Lightroom Tips

Tip – Wanna keep people from seeing your metadata?

Have you ever published a photo somewhere (Flickr, your website, blog, etc…) and some one emails or comments to you and asks “Why’d you shoot that photo at f/16? Don’t you think f/11 would have been more appropriate?”. Or perhaps you’re delivering them to a client and you simply don’t want them to know all of the camera info (maybe you got a killer shot with a point-n-shoot but you don’t want them to know it 🙂 ).

I call them Metadata Creepers. They creep into your images that you unknowingly posted all of the metadata for and look through only to ask you semi-irrelevant questions. Well there’s a way to automatically get rid of your camera info. When you go to File > Export and the Export dialog opens, you’ll see a small checkbox called “Minimize Embedded Metadata”.

Turn that on and Lightroom will keep any copyright information in the metadata but it’ll remove all of the camera-related stuff. Hope that helps. Have a great weekend everyone!



  1. Elmar 22 October, 2011 at 10:20 Reply

    If you want have full control about embedded metadata, you can add a script or batch file in “Post-Processing” and use ExifTool ( Under Windows a batch file removing all metadata looks like that:

    exiftool ^
    -all= ^
    -make= ^
    -model= ^
    -artist= ^
    -modifydate= ^
    –icc_profile:all ^
    -overwrite_original ^

    where “exiftool.exe” has to be in the executable’s path or has to be specified (e.g. “C:Program Filesexiftoolexiftool.exe”).

  2. Mike 22 October, 2011 at 03:23 Reply

    Until Adobe provide a more configurable feature I thouroughly recommend the
    Jeffrey Friedl plugin for this.

    “Metadata Wrangler”

    Fully configurable and you can set up different presets for each different type of export. I have one for mail type exports which have little or nothing in except copyright and contact info and one for flickr type exports which have just about everything in.

    I have no connection with this plugin (which is Donationware, pay what you feel) other than as a long time satisfied user.

  3. Martyn 21 October, 2011 at 18:54 Reply

    I always do this now so my wedding clients don’t know how I got the results!!
    Also if there are 2 of us shooting I tend to move pictures around in LR3 by changing the meta times, a wedding always feel better when it flows right, after this I then export and wipe all the metadata.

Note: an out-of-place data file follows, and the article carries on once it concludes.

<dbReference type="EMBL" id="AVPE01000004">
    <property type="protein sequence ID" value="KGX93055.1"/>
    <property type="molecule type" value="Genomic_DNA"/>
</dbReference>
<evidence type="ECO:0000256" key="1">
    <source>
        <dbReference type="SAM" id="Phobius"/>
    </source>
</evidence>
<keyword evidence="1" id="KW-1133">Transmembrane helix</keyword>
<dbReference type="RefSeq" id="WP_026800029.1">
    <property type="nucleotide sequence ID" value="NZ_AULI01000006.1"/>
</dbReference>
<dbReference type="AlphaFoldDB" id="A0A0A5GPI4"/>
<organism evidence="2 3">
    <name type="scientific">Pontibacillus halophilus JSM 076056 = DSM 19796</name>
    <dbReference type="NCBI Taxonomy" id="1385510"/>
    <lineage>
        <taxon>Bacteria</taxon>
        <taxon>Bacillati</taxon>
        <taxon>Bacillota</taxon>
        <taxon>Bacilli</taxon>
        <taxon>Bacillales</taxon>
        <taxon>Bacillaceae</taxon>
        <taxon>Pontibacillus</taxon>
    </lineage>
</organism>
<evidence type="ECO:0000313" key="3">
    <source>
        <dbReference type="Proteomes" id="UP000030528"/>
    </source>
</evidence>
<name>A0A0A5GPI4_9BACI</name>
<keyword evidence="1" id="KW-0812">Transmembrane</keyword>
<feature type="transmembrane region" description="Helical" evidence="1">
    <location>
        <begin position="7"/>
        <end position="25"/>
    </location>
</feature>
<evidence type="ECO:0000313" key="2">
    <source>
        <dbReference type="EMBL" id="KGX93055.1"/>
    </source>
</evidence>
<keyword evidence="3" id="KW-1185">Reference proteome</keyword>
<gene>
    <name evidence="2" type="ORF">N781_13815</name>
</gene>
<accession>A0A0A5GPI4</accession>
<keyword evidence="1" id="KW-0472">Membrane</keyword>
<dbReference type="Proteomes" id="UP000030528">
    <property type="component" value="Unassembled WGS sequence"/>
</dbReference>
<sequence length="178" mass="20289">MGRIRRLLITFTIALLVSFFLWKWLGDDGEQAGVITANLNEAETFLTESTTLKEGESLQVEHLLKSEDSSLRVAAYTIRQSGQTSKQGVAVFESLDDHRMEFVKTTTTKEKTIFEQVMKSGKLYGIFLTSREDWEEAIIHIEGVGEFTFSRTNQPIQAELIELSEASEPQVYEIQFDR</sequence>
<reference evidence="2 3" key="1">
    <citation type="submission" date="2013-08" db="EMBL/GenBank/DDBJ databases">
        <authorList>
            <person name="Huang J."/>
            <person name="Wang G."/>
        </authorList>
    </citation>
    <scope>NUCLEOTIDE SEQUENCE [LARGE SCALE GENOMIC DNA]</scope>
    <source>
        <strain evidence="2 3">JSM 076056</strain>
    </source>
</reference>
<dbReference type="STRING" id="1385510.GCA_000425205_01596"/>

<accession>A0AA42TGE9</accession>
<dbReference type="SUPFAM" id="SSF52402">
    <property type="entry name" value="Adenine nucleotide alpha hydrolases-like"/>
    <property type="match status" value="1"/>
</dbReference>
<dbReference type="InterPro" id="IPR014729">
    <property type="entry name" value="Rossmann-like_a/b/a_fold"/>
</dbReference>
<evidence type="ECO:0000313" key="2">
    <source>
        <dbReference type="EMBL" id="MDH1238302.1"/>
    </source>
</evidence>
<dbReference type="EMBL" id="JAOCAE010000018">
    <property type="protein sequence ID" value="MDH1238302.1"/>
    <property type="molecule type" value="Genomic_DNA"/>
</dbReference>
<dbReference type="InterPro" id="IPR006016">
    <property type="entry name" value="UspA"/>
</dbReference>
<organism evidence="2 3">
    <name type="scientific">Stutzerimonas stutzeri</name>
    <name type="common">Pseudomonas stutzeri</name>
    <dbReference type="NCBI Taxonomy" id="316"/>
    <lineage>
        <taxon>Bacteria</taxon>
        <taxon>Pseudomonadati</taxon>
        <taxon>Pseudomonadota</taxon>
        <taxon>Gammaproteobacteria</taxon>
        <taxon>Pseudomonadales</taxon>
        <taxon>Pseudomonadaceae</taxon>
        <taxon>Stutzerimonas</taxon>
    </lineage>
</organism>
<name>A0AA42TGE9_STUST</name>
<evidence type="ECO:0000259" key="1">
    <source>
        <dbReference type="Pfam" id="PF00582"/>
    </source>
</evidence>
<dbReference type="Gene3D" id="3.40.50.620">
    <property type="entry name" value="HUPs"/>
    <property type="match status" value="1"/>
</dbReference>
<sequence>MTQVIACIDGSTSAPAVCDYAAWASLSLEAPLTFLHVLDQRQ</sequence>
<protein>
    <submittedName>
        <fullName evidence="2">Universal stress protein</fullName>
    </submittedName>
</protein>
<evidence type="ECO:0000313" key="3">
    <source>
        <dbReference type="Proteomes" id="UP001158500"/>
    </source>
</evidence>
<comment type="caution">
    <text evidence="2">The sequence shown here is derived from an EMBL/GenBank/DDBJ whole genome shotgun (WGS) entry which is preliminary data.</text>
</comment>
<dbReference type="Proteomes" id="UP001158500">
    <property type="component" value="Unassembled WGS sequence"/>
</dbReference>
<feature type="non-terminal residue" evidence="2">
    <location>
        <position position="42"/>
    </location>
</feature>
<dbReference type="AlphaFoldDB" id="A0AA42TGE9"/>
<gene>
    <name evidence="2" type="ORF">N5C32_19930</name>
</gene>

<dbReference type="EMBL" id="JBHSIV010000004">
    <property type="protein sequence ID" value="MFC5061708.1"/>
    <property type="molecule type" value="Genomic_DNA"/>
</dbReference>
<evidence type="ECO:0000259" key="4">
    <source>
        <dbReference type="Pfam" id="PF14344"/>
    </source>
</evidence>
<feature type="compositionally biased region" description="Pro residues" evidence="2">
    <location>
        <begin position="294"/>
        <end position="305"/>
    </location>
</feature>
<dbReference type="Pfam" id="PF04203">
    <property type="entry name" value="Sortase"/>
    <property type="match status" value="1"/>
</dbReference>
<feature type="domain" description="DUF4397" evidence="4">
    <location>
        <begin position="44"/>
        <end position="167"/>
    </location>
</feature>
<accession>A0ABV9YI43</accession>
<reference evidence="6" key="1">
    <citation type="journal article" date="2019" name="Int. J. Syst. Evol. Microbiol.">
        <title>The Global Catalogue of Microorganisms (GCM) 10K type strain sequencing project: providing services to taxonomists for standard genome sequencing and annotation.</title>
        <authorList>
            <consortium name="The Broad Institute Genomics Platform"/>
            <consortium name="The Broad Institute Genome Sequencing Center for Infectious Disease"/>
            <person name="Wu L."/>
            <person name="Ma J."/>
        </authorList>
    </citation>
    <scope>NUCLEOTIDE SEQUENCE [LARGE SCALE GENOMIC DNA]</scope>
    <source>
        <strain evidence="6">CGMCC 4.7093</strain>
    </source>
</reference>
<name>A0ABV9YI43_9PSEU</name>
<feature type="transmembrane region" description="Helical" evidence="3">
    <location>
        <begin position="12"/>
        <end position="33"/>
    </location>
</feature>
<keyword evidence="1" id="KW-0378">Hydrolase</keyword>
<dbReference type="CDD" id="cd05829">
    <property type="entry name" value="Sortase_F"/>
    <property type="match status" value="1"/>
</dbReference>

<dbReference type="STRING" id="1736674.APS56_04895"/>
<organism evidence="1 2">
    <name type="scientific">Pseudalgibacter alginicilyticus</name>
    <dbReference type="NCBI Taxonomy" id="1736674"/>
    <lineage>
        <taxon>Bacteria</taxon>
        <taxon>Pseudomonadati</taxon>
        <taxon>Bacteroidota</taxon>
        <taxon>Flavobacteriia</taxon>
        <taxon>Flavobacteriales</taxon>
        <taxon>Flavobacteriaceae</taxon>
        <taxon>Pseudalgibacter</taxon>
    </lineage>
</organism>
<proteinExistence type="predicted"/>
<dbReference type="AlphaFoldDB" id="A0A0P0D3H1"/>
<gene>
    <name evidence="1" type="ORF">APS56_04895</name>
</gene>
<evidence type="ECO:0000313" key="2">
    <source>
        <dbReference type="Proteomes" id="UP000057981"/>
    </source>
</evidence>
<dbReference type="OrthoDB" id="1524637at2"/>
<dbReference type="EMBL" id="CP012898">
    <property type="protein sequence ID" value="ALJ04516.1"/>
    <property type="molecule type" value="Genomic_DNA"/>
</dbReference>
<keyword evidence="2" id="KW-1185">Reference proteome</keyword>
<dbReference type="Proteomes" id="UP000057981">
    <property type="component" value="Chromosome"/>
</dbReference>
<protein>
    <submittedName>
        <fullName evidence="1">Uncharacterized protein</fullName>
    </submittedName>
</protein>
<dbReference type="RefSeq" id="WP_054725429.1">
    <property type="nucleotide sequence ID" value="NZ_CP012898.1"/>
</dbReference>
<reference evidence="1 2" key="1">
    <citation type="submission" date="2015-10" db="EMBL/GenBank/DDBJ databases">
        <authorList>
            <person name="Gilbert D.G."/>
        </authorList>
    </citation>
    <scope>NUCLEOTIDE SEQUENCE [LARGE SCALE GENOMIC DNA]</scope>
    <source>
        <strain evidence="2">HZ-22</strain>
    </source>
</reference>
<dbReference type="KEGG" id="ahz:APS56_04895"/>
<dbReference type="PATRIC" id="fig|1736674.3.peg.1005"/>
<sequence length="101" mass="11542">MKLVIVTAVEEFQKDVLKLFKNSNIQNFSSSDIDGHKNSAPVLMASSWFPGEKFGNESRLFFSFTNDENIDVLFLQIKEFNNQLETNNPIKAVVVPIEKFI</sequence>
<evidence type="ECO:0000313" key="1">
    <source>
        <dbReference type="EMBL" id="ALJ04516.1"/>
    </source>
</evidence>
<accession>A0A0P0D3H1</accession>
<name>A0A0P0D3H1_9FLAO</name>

Amazing how valuable metadata can be to someone wanting to start in your form of photography, it doesn’t make them a photographer but sure gives them a good idea.

    • Son Nguyen 21 October, 2011 at 18:54 Reply

      I don’t care much capture information, but leaving GPS information on a photo is really dangerous sometimes. I don’t want people to know where my client live for example. Good question.

  4. RON 21 October, 2011 at 10:53 Reply


    Another reason you would want to minimize meta data in LR is in PS versions earlier than CS4 if you make brush or gradient adjustments, PS versions before CS4 don’t play well with those images. When it comes to saving after you have done all PS work, you would have to select all copy and paste to a new untitled document. PS seems to not know how to write embedded meta data of the brush or gradient adjustments made in LR.
    But this is only an issue for PS versions BEFORE CS4


  5. Brian 21 October, 2011 at 09:15 Reply

    Although for professionals I can see why protecting your metadata can be an issue, personally, I’ve bee grateful to those who have left it open over the years. It’s been a great resource as a learning tool.

    • Sean Molin 6 November, 2011 at 20:29 Reply

      This is exactly why I do not strip metadata. I was thankful for everyone who ever showed me theirs. I want to return the favor.

      There are no secrets in photography.

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